Critique Group Interview: Maggie Stiefvater

Yesterday we heard from Tessa Gratton, one of the three authors that make up the Merry Sisters of Fate, about critique groups. Today's interview is with Maggie Stiefvater, author of LAMENT and BALLAD (Flux), and the New York Times bestseller SHIVER and upcoming LINGER (Scholastic).  

I have a huge Author Crush on Maggie - and it feels just like those first crushes from middle school. Her writing makes me giddy, makes me Feel Feelings, and terrifies me all at the same time. The only difference is that I didn't have to worry about my middle school crushes killing anyone off the same way I worry about Maggie killing off her characters. 

And I worry. OH, how I worry. 

Maggie is very passionate about critique partners, so much so she set up a place on her Facebook page (click HERE to go there) for people to connect and find partners of their own. 

See. You have an Author Crush too, don't you? 

1. Everyone will have different criteria for a crit group, but what's the most vital thing to have in common? 

You have to like essentially the same kind of books. What defines "kind" is of course difficult to pin down. Sometimes genre is the strongest factor. Sometimes character style. Voice driven. hard-boiled, plot styles, themes you just can't stand . . . something about the books you read needs to be essentially the same.

2. How do you know when you've found it? 

It will feel like their suggestions came out of your own brain, if you were being objective. They'll feel right, even the wrong ones, in the way that your bad ideas feel like your own even when they're bad.

3. I know your group isn't in close physical proximity. How do you handle this? 

When we're in close proximity, we perform Shakespeare with kitchen utensils, so it's just as well. We usually chat via google chat, or send emails if we can't stalk properly.

4. How do you decide what/when to share? 

It's different for every book. Some books you share when they're all done. Sometimes you need handholding for the first 10K words only. Sometimes you need to bounce theme every so often. The important thing is to know that you can, and that when it's important, really important, you'll have that lifeline.

5. How do you achieve balance when it comes to meeting needs? Is there a natural ebb and flow? 

I . . . . . je ne comprends pas. You mean, do we have the same level of chatting all the time? we're friends too, so we chat about other things anyway, so the level of contact is pretty much the same all the time. It's just that sometimes, instead of arguing about whether or not Justin Timberlake is a music idol, we are talking about books. 

6. How did you decide to handle disagreements? 

We don't have disagreements. We are angels.

Um. We don't have personal disagreements, I don't think, do we, Tess, Brenna? We're sort of very similar, so it's very rare that we don't see eye to eye and in any case there's such a steady stream of communcation that there's no time to simmer.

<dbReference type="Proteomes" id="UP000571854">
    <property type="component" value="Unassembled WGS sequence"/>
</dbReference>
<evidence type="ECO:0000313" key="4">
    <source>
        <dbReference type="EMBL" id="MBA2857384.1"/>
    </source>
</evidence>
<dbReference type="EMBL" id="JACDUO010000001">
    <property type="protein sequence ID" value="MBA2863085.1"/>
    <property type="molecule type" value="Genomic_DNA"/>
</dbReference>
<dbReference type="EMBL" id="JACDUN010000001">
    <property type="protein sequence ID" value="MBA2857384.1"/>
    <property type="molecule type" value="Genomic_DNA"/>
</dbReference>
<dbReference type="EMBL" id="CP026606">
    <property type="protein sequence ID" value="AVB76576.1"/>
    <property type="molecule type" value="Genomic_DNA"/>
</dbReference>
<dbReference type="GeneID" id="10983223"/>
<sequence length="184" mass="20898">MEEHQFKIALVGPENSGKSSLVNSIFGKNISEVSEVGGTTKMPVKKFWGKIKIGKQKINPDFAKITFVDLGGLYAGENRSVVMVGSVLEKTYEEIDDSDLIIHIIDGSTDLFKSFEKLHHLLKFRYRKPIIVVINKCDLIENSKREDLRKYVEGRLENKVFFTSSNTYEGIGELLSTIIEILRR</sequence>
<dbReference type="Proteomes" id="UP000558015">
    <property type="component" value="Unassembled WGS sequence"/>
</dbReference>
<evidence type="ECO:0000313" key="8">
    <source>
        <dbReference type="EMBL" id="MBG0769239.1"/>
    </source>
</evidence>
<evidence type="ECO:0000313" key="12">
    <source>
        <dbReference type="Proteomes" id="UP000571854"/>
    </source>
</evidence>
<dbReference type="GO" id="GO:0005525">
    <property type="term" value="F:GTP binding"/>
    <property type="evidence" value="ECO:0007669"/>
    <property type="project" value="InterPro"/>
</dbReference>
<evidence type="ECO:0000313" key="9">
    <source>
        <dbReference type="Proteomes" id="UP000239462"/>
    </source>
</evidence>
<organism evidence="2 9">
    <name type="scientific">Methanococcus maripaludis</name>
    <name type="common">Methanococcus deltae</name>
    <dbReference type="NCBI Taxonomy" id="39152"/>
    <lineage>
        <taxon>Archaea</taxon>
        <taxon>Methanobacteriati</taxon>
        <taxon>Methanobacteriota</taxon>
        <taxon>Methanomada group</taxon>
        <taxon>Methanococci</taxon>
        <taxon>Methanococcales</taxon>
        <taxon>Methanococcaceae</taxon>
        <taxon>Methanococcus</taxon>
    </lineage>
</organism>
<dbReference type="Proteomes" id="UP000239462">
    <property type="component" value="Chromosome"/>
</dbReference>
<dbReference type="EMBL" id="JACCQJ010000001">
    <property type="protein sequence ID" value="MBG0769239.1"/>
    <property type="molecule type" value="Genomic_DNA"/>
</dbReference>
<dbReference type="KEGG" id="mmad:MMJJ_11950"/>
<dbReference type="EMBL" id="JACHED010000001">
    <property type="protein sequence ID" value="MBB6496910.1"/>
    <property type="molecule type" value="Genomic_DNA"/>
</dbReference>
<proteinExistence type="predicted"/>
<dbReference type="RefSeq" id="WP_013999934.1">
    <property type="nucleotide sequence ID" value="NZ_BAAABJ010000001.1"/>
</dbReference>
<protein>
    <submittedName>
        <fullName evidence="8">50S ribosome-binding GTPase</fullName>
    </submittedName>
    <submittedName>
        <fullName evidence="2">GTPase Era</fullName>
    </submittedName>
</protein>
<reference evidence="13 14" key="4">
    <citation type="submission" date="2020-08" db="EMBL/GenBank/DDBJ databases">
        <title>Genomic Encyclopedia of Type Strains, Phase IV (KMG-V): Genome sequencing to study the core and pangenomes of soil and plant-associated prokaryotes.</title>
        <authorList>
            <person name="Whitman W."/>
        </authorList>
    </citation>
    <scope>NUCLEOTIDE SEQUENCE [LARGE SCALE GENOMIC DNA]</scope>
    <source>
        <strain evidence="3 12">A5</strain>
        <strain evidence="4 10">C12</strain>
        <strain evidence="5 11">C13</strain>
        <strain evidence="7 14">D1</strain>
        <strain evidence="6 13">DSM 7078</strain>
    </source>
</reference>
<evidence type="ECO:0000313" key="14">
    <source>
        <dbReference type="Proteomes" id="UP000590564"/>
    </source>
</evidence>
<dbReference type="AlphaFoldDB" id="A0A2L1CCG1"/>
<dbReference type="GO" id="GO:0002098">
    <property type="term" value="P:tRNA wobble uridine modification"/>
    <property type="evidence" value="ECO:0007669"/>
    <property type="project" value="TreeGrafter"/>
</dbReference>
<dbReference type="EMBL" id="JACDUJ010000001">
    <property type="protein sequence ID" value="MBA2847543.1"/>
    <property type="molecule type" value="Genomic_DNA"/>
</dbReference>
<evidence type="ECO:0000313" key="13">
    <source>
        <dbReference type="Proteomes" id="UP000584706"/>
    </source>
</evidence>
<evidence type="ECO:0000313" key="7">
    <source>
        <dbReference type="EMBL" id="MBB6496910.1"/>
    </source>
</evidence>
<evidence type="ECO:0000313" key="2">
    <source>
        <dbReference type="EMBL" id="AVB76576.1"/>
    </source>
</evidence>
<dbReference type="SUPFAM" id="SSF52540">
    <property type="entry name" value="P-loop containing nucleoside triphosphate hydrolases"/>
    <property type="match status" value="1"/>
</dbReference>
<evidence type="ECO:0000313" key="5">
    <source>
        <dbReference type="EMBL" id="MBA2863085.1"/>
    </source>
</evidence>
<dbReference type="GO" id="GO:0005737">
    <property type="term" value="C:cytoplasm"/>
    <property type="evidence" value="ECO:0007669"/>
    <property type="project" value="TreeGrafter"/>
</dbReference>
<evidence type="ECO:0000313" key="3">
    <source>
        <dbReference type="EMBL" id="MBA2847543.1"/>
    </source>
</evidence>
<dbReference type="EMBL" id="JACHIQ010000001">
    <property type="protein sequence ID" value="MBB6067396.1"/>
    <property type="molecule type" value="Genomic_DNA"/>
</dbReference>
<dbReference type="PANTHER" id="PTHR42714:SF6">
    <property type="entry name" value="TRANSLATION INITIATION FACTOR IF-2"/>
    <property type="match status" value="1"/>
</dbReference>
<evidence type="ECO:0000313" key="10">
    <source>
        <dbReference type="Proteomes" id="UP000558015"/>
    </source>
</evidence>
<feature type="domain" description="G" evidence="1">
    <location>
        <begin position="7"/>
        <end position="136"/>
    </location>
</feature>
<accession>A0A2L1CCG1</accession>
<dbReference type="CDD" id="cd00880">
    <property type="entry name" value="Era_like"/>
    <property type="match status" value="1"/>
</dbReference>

7. Is everyone in on every phone call/chat/discussion/email? Or do you handle mood with Maggie and pacing with Tessa, etc. individually? 

No, timing would be bad to have us always in group chat. We'll group chat about Merry Fates business or if we're talking about part of the book that we've all read and is about to go to an editor, but usually, we have our different strengths, and we go to each other for help on those things.

8. Did you pinky swear at the beginning to leave personal feelings out of it? 

We never really made any rules. For us, the most important thing is that we are friends who happen to write books that we all love. Also, we all have very thick skins and pretty much utter confidence that revision is the way to Heaven. So I think it's very hard to hurt feelings. Especially because of the whole loving bit. We are as likely to say that we love something as hate it. BECAUSE we say "love" we are also allowed to say "stabby hate".

9. Are you friends first or CP's first or are all things equal? 

Oops, I already answered this one. I think the two things are sort of inextricable, now. We have just been together too long to tell the difference between the two things any more. You critique someone's manuscript three times because you're a great critique partner. You critique their manuscript until 2 a.m. in the morning when they have a deadline coming up because you're a great friend.

(And here's an extra...)

Thank you. I can mail you cupcakes. Or kittens. 

kittens. they have no preservatives.

Thank you, Maggie. Leave questions in the comments section, people, or just show some love.

Tomorrow we'll hear from Brenna Yovanoff!


  1. I love this. Just posted about honest critiques at my blog today.

  2. I am loving this - very helpful. Thanks!

  3. Cool interview! Love Maggie:-) Now off to read Tessa's!

  4. Thanks for all the great tips Maggie. Its good to know that even excellent writers like yourself embrace critique groups!

  5. I would be nothing without them, Heather!!

  6. Wonderful interview! I liked Maggie's answer regarding how to find the right critique partners, that their thoughts should sound like your own if you were able to be objective. Very insightful advice.

  7. I liked her take on critiques. I belong to two and they are very different. Both give me good critique - sometimes I don't listen but they are still good critiques.

    Her comment about finding something in common is right on. One of my groups is all over the place in style and genre, but we all have in common the desire to write great books. It makes up for the times when someone doesn't know the convetions of a genre.

  8. I love the comment about author crushes. I think we all get them!

  9. I have like a how to be successful with integrity crush on Maggie. Her writings a bonus. It's always affected me.


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